There’s a lot of truth to the saying that a successful business partnership is much like a marriage—two flawed human beings are joined in a committed relationship, with all of the ups and downs that are part of continual interaction with another person as you navigate life together. And, as in marriage, there are good partnerships and there are bad partnerships. Here is some trusted advice from several sources with expertise in a successful business partnership on how to best leverage such arrangements:
- The first step to a successful business partnership is putting in the time to plan and reflect on the future business. Everything from work responsibilities to profit sharing to strengths and weaknesses of each partner need to be considered, then carefully noted in a legal agreement. You should also have several “What If?” scenarios spelled out in advance, just in case one of them materializes. The best partnerships have been well thought out, so that when the starting gun goes off, the partners are ready to roll into action.
- Part of that planning involves a thorough recognition of the pros and cons of partnerships. Partnerships, or any business with multiple owners, are more likely to survive than sole proprietorships, reports the U.S. Small Business Administration. That is partly due to all of their advantages over solo acts, such as: leverage, shared cost of start-up, split responsibilities, division of expenses, complementary skills, larger network and, of course, the mutual encouragement that each partner can give to the other. The cons, too, must be figured into the equation before launching, among them: joint liability, shared profits, lack of total control, possible dissolution of a valuable friendship.
- Once you are knee-deep into the partnership, leverage it for maximum satisfaction and profit. One way to do that is to stay in constant communication, especially early in the partnership. Get as much input from each other as possible regarding your mutual vision for the business, for instance. You should have frequent brainstorming sessions to feed off of each other’s ideas. You also should interact often to hold each other accountable in effort. Many partnerships blow up because one partner begins to slack off. You should also establish committed relationship through a constant exchange of information. Keeping each other in the loop will only deepen mutual trust and strengthen the partnership.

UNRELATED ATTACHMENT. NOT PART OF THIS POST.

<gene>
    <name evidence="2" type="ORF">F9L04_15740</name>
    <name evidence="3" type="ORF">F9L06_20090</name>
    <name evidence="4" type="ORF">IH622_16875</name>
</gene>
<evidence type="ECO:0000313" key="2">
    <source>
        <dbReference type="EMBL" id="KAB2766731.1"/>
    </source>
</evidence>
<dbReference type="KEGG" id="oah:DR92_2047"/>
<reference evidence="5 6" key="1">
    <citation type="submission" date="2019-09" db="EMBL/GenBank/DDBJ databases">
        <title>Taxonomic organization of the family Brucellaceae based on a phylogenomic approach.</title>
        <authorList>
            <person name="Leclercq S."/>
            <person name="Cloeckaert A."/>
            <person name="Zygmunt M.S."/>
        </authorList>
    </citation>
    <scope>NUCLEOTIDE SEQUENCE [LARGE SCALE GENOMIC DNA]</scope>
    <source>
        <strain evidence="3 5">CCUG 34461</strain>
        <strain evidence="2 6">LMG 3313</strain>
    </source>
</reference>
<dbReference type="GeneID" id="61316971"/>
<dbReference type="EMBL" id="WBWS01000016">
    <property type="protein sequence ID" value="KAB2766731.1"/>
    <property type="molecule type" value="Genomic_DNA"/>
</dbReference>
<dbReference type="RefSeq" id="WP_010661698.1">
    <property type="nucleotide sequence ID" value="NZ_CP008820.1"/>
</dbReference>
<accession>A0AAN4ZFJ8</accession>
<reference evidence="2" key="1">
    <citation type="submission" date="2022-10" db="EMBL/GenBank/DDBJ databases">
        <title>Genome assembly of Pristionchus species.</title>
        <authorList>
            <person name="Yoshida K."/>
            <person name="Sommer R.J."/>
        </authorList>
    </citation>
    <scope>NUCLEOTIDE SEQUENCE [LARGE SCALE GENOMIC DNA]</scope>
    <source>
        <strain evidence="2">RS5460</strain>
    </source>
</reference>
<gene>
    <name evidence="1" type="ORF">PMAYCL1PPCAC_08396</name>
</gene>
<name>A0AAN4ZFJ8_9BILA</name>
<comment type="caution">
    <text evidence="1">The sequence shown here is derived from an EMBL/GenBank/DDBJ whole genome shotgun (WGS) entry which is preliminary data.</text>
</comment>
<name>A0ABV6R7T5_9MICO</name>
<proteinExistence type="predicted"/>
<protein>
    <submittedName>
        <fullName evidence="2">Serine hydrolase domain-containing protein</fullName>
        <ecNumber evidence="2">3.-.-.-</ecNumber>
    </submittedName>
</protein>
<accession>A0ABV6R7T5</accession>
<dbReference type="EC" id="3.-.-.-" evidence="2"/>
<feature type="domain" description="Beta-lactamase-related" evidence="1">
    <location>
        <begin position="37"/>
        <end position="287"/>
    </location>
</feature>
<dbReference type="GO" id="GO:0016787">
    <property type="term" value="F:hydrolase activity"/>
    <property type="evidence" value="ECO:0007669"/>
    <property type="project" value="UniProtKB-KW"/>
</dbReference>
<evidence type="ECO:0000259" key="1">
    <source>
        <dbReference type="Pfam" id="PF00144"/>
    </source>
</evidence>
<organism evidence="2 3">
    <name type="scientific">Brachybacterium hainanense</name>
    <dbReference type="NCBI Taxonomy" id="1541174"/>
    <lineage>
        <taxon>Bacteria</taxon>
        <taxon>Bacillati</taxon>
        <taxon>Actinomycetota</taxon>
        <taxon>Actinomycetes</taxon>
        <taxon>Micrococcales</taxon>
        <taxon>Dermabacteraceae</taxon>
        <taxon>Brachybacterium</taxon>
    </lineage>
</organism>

- Whenever you encounter a difficult task or reach a stumbling block, ask your partner for help. Many times, you will discover that s/he has skills that you lack, that something that proves quite challenging for you will be a breeze for your partner. It also can help to have a fresh idea when you are faced with a true conundrum. Partnerships that do not take full advantage of each partner’s strengths and insights are not being leveraged to the max.
- “Forgiveness” is going to have to be a word that makes its way into your partnership. Each of you will make mistakes and take risks that do not work out. You must learn to quickly forgive each other when this occurs, rather than hammer the one who has made a mistake or committed an error in judgment. Just like in marriage, a committed relationship feeds on forgiveness which needs to be practiced on a continual basis so that your partnership will not cease to take risks and have the potential for explosive growth.
- It can be very difficult to evaluate how we are doing at a given task or on a given project. Take advantage of your partnership and get some feedback from your partner. Ask: “How am I doing with this? Do you have any suggestions? What would you do differently?” Don’t ask such questions unless you truly want to hear the answers, but if you do listen, you will become a more well-rounded person and a more effective partner. There is a good proverb in the Bible that says, “As iron sharpens iron, so one person sharpens another.” Let your partnership leverage and lead to your personal and professional sharpening.
By following the above tips, you will give your partnership a greater chance to succeed. A successful business partnership similar to (Gates-Allen, to name one) are a beautiful thing to see. May yours achieve its own distinctive history in business history.
“Coming together is a beginning, keeping together is progress, working together is success.” Henry Ford
Join our newsletter
If you like Critical Financial, subscribe and get our latest content via email.